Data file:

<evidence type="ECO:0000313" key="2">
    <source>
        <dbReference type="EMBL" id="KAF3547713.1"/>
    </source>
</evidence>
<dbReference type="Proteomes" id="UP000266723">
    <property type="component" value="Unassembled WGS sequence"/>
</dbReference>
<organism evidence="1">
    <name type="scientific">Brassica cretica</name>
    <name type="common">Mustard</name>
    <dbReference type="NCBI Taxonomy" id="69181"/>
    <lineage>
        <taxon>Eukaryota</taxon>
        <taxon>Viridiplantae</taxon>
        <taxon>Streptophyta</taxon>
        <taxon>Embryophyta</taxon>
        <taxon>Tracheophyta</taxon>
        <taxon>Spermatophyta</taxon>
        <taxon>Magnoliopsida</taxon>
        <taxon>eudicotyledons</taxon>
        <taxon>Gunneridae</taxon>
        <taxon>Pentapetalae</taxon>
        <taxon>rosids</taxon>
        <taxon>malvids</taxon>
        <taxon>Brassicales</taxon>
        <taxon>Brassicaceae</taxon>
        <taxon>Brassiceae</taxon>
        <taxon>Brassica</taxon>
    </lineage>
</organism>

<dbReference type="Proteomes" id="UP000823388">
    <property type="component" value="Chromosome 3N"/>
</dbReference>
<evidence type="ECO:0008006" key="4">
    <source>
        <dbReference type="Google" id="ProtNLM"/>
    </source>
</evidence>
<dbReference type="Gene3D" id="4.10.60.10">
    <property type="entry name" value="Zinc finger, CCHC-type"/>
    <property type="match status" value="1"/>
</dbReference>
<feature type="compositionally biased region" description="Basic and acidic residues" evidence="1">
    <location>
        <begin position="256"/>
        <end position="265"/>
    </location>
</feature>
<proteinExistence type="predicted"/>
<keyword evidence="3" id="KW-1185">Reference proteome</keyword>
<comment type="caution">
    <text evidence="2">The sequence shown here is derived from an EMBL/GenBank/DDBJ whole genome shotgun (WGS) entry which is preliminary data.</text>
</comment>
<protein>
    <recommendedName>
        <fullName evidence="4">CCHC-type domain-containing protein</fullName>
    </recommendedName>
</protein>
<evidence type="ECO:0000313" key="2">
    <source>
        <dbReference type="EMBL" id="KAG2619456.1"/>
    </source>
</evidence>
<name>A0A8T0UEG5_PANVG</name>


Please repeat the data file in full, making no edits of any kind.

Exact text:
<evidence type="ECO:0000313" key="2">
    <source>
        <dbReference type="EMBL" id="KAF3547713.1"/>
    </source>
</evidence>
<dbReference type="Proteomes" id="UP000266723">
    <property type="component" value="Unassembled WGS sequence"/>
</dbReference>
<organism evidence="1">
    <name type="scientific">Brassica cretica</name>
    <name type="common">Mustard</name>
    <dbReference type="NCBI Taxonomy" id="69181"/>
    <lineage>
        <taxon>Eukaryota</taxon>
        <taxon>Viridiplantae</taxon>
        <taxon>Streptophyta</taxon>
        <taxon>Embryophyta</taxon>
        <taxon>Tracheophyta</taxon>
        <taxon>Spermatophyta</taxon>
        <taxon>Magnoliopsida</taxon>
        <taxon>eudicotyledons</taxon>
        <taxon>Gunneridae</taxon>
        <taxon>Pentapetalae</taxon>
        <taxon>rosids</taxon>
        <taxon>malvids</taxon>
        <taxon>Brassicales</taxon>
        <taxon>Brassicaceae</taxon>
        <taxon>Brassiceae</taxon>
        <taxon>Brassica</taxon>
    </lineage>
</organism>

<dbReference type="Proteomes" id="UP000823388">
    <property type="component" value="Chromosome 3N"/>
</dbReference>
<evidence type="ECO:0008006" key="4">
    <source>
        <dbReference type="Google" id="ProtNLM"/>
    </source>
</evidence>
<dbReference type="Gene3D" id="4.10.60.10">
    <property type="entry name" value="Zinc finger, CCHC-type"/>
    <property type="match status" value="1"/>
</dbReference>
<feature type="compositionally biased region" description="Basic and acidic residues" evidence="1">
    <location>
        <begin position="256"/>
        <end position="265"/>
    </location>
</feature>
<proteinExistence type="predicted"/>
<keyword evidence="3" id="KW-1185">Reference proteome</keyword>
<comment type="caution">
    <text evidence="2">The sequence shown here is derived from an EMBL/GenBank/DDBJ whole genome shotgun (WGS) entry which is preliminary data.</text>
</comment>
<protein>
    <recommendedName>
        <fullName evidence="4">CCHC-type domain-containing protein</fullName>
    </recommendedName>
</protein>
<evidence type="ECO:0000313" key="2">
    <source>
        <dbReference type="EMBL" id="KAG2619456.1"/>
    </source>
</evidence>
<name>A0A8T0UEG5_PANVG</name>